Have decided to post a photo per day for 30 days, each based on a word or theme. The deed is now done and we reach 30/30.
MB went out last night to view and shoot the meteorite shower called the Camelopardalids. Dubai Astronomy Club publicised a gathering under the nighttime desert sky at Bab Al Shams desert resort when we would see the ‘once in a lifetime’ event.
‘Camelopardalids shower may prove extraordinary’ rang the headlines. Anything between 200 & 1,000 meteorites per hour were expected and viewers would be held in spellbound awe. Approximately 2,000 people showed up with MB, and we grabbed our sandy patch on arrival.
Towels or blankets covered the night sand. Pillows appeared. Tripods erected. Cameras attached. Food and water removed from bags and consumed. And we gazed. And gazed. And gazed.
From 9pm until 5am we gazed. And gazed. And saw nothing!
One or two of the gazers informed MB that they did catch a glimpse of 2 or 3 of the elusive beings. But MB was not sure if gazing for so long into the star laden night sky had not provided an hallucination or two in their brains. Maybe. Maybe not. MB can categorically state that he did not see any shooting stars/meteorites.
MB did witness distant planes as they flew into Dubai or Sharjah airports which are both relatively nearby. And someone lit a red Chinese lantern – which glowed brightly as it burned and rose into the heavens. MB assumed one of the Astronomy Club lads lit it, to remove thoughts of lynching from our minds. Some distant cars passed into the night providing opportunity for light trails in your photo, if you were of a mind to shoot light trails at ground level, when the ones you really wanted were in the sky.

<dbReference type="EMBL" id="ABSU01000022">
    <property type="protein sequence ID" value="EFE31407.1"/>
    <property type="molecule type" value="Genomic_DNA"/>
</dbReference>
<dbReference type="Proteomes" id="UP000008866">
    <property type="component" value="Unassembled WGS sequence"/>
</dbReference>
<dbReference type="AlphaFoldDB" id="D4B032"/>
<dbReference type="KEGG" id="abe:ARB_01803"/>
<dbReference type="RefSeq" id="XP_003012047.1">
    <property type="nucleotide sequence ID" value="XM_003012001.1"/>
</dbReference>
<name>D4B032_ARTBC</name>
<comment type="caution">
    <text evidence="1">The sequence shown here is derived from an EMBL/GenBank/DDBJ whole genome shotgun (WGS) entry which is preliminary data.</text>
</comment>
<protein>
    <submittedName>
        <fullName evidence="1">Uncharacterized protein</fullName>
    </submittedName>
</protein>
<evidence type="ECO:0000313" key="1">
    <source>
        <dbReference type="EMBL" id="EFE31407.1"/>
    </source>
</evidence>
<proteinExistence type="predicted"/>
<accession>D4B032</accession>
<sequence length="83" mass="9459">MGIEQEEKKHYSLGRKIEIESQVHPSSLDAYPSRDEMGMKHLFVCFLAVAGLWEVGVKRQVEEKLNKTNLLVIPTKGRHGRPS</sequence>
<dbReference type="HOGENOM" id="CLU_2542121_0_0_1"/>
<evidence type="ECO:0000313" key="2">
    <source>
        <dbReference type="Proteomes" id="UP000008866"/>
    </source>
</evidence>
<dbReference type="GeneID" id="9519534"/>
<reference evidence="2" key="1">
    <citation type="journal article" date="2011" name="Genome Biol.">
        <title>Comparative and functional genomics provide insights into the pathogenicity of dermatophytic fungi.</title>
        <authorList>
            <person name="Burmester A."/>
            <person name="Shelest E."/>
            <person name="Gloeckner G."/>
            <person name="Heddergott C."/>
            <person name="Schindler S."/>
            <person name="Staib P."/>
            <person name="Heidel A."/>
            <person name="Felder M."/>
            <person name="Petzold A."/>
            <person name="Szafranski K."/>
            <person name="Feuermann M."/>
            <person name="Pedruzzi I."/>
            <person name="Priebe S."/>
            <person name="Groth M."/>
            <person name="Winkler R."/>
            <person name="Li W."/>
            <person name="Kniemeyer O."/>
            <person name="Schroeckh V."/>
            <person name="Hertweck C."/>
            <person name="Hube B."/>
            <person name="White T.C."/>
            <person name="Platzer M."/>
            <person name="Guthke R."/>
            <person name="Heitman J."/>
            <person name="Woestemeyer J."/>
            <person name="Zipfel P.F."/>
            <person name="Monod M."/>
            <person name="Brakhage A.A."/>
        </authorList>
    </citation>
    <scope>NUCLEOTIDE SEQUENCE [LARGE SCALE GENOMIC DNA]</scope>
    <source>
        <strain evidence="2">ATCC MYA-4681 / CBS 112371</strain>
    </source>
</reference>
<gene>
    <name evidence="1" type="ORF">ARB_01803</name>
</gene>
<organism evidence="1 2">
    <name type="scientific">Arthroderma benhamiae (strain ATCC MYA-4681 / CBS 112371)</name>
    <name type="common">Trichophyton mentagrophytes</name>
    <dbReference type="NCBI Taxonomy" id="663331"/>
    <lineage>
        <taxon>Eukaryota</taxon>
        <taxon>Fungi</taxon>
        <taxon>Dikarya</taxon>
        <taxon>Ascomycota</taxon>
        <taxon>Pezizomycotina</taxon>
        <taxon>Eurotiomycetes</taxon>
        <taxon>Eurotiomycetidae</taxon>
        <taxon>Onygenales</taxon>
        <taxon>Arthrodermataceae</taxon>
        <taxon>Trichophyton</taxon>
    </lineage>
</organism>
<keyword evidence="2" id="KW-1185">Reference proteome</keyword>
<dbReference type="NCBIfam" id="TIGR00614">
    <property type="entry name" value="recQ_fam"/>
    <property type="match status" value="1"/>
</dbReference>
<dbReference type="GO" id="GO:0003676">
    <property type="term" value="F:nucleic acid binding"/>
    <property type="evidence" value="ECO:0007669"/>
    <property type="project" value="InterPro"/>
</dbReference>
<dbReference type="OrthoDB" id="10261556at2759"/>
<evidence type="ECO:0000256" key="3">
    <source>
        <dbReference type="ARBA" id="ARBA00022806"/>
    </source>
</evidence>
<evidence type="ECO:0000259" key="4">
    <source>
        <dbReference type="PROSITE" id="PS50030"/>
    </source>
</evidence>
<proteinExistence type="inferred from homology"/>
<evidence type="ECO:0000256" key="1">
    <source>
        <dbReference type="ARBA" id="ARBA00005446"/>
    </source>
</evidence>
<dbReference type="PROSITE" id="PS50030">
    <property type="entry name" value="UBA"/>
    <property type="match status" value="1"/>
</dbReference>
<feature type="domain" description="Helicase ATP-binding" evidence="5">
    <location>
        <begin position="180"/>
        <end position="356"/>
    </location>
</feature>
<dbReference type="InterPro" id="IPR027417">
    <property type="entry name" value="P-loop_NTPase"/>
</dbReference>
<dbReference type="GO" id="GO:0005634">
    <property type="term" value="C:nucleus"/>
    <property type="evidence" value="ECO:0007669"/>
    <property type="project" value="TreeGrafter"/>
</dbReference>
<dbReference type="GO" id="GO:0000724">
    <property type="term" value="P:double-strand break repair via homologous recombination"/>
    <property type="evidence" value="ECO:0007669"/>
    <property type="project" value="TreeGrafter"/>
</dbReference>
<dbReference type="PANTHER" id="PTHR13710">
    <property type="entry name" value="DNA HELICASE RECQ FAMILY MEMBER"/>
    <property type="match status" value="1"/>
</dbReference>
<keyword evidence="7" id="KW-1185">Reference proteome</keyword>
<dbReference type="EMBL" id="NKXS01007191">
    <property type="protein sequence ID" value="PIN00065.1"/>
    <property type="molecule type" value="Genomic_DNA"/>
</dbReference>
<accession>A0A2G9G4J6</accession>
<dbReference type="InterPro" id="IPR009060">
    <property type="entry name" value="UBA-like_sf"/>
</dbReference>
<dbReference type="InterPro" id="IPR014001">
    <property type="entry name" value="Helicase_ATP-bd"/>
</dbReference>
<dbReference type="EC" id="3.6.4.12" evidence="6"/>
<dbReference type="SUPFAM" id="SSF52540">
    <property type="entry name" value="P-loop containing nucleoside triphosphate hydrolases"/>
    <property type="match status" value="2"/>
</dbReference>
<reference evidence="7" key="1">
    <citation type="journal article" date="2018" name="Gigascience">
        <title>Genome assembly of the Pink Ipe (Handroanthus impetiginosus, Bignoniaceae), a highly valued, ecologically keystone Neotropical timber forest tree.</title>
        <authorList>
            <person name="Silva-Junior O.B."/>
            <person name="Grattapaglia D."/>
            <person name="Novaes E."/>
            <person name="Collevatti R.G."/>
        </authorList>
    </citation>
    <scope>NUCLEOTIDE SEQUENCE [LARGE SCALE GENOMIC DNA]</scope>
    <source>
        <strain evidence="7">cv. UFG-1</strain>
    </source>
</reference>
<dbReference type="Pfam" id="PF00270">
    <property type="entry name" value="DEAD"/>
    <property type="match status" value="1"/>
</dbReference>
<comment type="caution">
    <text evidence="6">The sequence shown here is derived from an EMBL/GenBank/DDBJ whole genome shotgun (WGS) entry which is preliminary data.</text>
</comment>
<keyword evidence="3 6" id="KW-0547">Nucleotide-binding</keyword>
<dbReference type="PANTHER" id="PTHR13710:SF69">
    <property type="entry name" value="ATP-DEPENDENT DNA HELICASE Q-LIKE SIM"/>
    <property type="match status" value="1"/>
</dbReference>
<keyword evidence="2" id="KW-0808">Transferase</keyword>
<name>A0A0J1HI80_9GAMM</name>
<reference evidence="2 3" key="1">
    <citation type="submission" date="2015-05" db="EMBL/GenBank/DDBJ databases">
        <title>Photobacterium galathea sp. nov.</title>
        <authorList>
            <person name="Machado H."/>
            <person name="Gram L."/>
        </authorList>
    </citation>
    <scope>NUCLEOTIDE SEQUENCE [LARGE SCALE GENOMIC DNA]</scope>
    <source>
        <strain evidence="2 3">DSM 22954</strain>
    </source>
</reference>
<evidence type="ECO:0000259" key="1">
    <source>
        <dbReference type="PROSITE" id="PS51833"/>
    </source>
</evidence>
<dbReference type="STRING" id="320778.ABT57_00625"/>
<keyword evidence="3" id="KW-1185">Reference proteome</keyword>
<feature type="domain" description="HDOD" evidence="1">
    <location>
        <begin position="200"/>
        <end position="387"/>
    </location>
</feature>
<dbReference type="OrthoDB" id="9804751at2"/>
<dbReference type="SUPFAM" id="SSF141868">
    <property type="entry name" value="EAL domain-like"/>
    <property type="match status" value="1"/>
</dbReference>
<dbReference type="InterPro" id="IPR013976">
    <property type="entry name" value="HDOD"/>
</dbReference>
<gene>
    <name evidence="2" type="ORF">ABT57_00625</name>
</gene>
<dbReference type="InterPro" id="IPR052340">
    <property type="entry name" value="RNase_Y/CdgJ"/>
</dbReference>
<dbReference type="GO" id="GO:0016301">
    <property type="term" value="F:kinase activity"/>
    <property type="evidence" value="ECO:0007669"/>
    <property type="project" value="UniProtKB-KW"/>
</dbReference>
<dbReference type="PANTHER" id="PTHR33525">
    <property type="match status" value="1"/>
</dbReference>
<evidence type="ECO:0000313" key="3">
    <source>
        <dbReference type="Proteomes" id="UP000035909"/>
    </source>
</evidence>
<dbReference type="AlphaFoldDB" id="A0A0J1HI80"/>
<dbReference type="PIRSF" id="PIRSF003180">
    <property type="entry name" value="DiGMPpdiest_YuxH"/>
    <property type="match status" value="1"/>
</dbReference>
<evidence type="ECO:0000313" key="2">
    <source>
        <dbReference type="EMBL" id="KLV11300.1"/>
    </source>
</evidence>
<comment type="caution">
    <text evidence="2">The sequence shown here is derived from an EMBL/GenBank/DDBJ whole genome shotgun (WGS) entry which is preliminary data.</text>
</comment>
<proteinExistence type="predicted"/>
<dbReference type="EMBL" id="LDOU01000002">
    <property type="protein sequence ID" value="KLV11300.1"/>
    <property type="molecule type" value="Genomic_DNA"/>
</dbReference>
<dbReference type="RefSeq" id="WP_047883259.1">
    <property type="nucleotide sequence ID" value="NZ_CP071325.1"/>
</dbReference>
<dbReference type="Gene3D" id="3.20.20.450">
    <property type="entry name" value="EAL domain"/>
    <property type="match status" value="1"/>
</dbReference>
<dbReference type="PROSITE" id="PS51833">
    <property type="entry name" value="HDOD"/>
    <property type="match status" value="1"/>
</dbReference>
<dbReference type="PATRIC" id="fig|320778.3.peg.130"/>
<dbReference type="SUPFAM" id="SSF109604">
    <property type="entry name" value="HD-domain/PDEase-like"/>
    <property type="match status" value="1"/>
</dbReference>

And so it ended. MB packed up his gear at 5am and headed back to his car. Tired and meteoriteless. But gazing into the heavens at nighttime, with a gentle desert breeze blowing, while lying on the sand with a comfy pillow under your head and a plentiful supply of chocolate to hand is not a bad way to spend a Friday night. Occasionally.
MB gives you one of his pics from the evening. A couple of stargazers stand ready to capture the ‘200 to 1,000 per hour’ spectacle (not!!!), the lights from a nearby village shine brightly behind them, the headlights of a passing car leave a bright trail of light on the bottom right, a desert tree is lit up by the lights of the adjacent resort and some stars pepper the night sky.